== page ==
Front Page Titles (by Subject) Militia Men\'s Families - Poor Law Commissioners' Report of 1834
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Militia Men's Families - Nassau William Senior, Poor Law Commissioners’ Report of 1834 
Poor Law Commissioners’ Report of 1834. Copy of the Report made in 1834 by the Commissioners for Inquiring into the Administration and Practical Operation of the Poor Laws. Presented to both Houses of Parliament by Command of His Majesty (London: Printed for H.M. Stationery Off. by Darling and Son, 1905).
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Militia Men's Families
The Act of the 43d Geo. III. c. 47, (for consolidating the laws for the relief of the families of militia-men,) to which we have already referred, appears to us to be within the range of the inquiries which we have been directed to make, and it deserves to be reconsidered by the Legislature. It enacts in substance, that if a militia-man be called into actual service, leaving a family unable to support themselves, an allowance, after a rate not exceeding the price of one day's labour, nor less than 1s. per head, for the wife and each of the children under ten years of age, shall be paid, upon the order of one justice, to such family, by the overseers of the parish where they dwell.
The justices in quarter-sessions may settle the rate of allowance for such county, and the allowance so settled is binding on the individual justices. The payment made by the overseers of the place where the family dwell, to be reimbursed by other parishes and places in a manner immaterial to our purpose.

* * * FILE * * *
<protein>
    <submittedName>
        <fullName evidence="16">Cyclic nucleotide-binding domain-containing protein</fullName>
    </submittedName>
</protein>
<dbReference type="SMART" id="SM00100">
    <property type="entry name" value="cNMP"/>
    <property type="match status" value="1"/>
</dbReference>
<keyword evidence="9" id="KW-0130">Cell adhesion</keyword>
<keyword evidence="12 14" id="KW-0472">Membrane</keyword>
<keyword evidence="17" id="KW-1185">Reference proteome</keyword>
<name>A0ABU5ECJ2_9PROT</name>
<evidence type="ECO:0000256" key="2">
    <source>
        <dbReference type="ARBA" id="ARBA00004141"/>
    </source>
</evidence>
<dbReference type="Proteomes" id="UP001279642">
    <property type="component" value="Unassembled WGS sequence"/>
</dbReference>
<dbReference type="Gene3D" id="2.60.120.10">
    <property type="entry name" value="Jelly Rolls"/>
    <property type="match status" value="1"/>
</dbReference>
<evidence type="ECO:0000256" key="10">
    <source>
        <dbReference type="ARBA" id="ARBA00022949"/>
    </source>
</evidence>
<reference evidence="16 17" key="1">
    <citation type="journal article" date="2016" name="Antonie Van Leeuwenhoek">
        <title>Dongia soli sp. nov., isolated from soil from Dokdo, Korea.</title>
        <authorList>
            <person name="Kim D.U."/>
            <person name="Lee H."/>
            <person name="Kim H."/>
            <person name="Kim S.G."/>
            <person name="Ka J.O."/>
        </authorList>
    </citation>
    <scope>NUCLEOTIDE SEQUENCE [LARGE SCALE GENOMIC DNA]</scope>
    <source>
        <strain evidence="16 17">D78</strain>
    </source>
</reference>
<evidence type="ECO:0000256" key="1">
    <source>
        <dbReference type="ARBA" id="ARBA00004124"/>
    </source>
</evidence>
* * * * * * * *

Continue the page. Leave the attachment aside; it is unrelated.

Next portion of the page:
These payments are open to many of the objections to the "allowance system." They are made not in reward of the services of the father, or in proportion to those services, but in proportion to the assumed necessity of the family, and this necessity is assumed to be in proportion to their numbers; for although, perhaps, the words of the Act would authorize a justice to refuse to make an order, where the mother was manifestly able to maintain all her children, yet it is clear that, if he give anything, the magistrate must give the full allowance for all the members of the family; and we believe the Act is commonly construed (as without violence it may be) as not even leaving the justice satisfied of the fact of marriage, and the number and age of family, any discretion to withhold the allowance. We have already stated that this Act, or rather the Acts which it consolidates and amends, largely contributed, in many parts of the kingdom, to familiarize both magistrates and parish officers with the allowance system, and it diminished the shame of applications for parochial assistance, because it exhibited, as receivers of relief by the hands of the overseers, numerous families to whom no moral blame could be justly attributed. We feel great difficulty, however, in proposing the abolition of the provisions in question, depending as it does on the method established by law of recruiting for the militia by lot. It is not within the province of our commission to pronounce an opinion on this mode of recruiting; but whatever may be its advantages, we may be permitted to state our belief, that it has tended—it must tend when it is no longer dormant—to discourage the course of steady industry, and to increase the excuses for improvidence. It adds a factitious chance of ruin to those inevitable accidents of health and fortune which make the reward of steady industry in some degree precarious, and must render the strict administration of the poor-laws more difficult, by multiplying the cases of blameless destitution.